The City of Phoenix and related communities are considering litigation to get a court to force the FAA to redesign the airspace surrounding the PHX airport. Even if the strictures of the National Environmental Policy Act are a successful basis of litigation, the US District Court is, at best, most likely to remand to the FAA to revise its analysis of the new routes’ impact.
A primer on the art and science of ATC: Air Traffic Control design is a complex matter. It involves a fairly subjective simultaneous solution of variables of safety, efficiency, limits of the navigation’s technology and the impact of flights on the ground. The measures of these factors are not always capable of precise quantification. The language of the design of the architecture is obtuse, verging on a patois, with odd connotations assigned to ordinary words. The practitioners of this art/science are more likely to accept the ideas of others with the same experience.
In the context of a federal district court, the judges have historically given great deference to the FAA. Most of the jurists are uncomfortable interjecting their view of what a safe, efficient, technically supportable and environmentally balanced solution might look like as opposed to the selection of the agency. The FAA has a mission with complex, even conflicting mandates. Under such circumstances and with the heavy procedural orientation of NEPA, the most likely outcome of suing the FAA is an order that the agency should reconsider its design of the departure and arrival tracks.
When the ball is “volleyed” back to the FAA by a federal judge, the PHX civic parties would be well advised to work with someone who has the knowledge and credibility to propose alternatives. If left to their own devices, the ATC “architects” will likely make cosmetic changes to the original proposal. With the benefit of a 3rd party expert, the initial solution will not be challenged. With someone who understands the potential created by NextGen, can create alternative, efficient design of the patterns, can assure that the highest levels of safety will be maintained and [this is a critical difference] will be sensitive to the impacts on the ground.
It is that last aspect which an independent consultant provides the greatest advantage. Before assessing alternatives, the representative of the community audits the nature of the neighborhoods. With such knowledge and sensitivity, it is far more likely to find a win/win alternative.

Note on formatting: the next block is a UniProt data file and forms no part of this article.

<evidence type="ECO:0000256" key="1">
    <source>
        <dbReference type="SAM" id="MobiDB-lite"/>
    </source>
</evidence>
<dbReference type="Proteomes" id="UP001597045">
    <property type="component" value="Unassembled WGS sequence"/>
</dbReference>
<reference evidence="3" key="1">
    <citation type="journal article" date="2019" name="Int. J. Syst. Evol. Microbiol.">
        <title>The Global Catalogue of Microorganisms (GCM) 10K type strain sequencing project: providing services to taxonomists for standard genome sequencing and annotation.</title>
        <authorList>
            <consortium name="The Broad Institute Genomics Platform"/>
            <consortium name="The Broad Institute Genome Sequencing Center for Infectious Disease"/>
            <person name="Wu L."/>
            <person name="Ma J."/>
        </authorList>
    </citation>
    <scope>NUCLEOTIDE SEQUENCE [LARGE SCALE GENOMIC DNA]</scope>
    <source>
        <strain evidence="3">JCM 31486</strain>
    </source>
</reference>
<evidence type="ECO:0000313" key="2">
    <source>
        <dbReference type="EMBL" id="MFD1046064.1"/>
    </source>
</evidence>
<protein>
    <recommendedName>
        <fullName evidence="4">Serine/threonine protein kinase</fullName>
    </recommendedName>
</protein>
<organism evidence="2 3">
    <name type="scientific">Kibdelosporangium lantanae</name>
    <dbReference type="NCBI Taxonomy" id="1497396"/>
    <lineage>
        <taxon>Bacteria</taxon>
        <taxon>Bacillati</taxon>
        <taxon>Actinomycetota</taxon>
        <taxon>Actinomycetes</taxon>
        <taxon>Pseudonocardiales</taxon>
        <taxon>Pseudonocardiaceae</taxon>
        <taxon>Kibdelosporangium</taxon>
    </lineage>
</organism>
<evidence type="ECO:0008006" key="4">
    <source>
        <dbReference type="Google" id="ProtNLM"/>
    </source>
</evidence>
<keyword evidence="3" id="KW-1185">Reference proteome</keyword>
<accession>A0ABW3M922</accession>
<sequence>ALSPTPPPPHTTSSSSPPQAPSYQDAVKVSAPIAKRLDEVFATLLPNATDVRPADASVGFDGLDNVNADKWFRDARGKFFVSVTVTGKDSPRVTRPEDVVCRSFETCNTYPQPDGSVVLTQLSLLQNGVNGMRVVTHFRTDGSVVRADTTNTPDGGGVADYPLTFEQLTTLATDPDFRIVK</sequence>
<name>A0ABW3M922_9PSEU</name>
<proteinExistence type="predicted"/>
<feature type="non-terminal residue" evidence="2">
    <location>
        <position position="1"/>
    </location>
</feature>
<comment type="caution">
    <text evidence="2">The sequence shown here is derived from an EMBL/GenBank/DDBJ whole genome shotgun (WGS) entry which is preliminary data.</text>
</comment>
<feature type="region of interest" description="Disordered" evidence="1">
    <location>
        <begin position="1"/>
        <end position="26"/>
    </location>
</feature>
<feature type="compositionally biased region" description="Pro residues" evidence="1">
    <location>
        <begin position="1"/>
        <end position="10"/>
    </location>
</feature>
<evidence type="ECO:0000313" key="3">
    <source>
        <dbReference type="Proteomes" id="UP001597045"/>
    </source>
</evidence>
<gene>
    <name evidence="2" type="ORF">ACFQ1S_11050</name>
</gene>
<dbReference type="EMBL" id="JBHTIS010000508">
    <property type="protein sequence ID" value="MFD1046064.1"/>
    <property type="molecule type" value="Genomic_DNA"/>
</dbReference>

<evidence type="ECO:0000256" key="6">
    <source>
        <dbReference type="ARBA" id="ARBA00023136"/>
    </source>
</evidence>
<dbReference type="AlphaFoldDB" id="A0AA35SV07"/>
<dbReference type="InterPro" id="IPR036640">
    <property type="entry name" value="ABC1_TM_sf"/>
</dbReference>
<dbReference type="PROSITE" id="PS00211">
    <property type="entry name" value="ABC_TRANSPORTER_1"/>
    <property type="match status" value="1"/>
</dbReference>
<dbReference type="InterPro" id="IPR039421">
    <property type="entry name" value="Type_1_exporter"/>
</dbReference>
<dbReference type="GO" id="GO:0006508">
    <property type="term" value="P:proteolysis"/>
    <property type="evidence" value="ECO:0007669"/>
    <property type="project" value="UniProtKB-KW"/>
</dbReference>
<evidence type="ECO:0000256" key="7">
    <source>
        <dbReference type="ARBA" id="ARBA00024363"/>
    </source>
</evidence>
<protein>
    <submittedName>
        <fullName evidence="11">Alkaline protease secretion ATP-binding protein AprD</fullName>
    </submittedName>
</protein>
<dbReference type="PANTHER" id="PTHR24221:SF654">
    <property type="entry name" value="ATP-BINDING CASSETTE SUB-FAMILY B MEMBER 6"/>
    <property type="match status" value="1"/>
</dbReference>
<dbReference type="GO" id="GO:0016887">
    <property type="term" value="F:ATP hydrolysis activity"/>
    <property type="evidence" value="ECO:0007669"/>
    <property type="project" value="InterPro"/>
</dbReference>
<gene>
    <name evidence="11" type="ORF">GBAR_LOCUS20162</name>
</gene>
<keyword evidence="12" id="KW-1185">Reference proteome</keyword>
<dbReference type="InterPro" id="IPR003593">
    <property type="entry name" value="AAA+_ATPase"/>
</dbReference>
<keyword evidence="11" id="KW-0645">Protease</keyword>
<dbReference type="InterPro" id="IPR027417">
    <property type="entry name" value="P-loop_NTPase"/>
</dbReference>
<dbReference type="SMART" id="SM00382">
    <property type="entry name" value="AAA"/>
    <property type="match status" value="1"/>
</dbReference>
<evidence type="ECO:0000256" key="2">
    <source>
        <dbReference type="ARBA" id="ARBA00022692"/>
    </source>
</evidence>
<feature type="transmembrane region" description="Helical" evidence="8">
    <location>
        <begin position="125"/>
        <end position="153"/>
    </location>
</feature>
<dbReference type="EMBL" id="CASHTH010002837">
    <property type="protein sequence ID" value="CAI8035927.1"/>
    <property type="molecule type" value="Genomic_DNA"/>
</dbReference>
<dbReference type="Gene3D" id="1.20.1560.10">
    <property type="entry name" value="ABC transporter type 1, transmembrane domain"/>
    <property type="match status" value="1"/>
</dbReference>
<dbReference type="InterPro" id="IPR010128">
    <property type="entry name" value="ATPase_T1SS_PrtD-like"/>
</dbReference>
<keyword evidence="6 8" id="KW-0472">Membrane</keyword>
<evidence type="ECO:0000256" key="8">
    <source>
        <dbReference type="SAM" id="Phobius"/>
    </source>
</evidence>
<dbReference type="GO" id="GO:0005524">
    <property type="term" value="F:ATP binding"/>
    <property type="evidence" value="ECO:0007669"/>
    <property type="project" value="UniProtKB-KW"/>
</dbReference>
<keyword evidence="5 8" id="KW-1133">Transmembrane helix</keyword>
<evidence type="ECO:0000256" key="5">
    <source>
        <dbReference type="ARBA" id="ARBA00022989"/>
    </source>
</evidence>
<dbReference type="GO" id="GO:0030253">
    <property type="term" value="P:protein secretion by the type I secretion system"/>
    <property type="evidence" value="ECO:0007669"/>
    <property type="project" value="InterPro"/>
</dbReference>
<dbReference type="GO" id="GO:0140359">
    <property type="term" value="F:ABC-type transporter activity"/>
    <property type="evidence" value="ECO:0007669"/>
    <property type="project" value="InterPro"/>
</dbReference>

Even more so, a community would be well advised to engage such ATC talent BEFORE litigation is fully engaged. The same expertise, before accusations are made, is more likely to be persuasive. Once the lines are drawn by a petition, it is filed and discovery begins, then the FAA and/or Department of Justice lawyers take control of the proceeding. Without the legal oversight, the internal technical ATC folks are more likely to listen, to see the benefits of compromise. Working collaboratively, a solution can be achieved more expeditiously.
Balancing the elements of ATC architecture is difficult. Defining a tight arrival bend of a runway approach to avoid a sensitive community may raise valid safety concerns by controllers. Elongating the same pattern to points on the map, which do not have conflicting uses on the ground, may diminish the flights’ efficiency and thus would not pose a preferable alternative. An expert may be able to define a route with the original bend, but holding the plane higher until past the sensitive community. The judgment to discern such an option requires years of work in the ATC design practice. Although the FAA has devoted considerable time to the plan which has caused such problems, a consultant will be more able to create an offer which is acceptable to the original design team and which avoids the conflict with ground uses. One of the aspects of such consultant’s work, which would be most attractive to the civil servants, is that the consultant can do all of the work needed to design and implement their alternative.
Courts can and should be a choice of last resort. The likely, best outcome of challenging the FAA’s ATC plan for PHX is delay, but once the second iteration is mandated, the original designers will not be particularly inclined to or receptive to a route system which treated the community’s sensitivities as equals.
Eyes, which see both the needs of the neighborhoods and the goals of the FAA, will be better prepared to draw the lines which are mutually advantageous.
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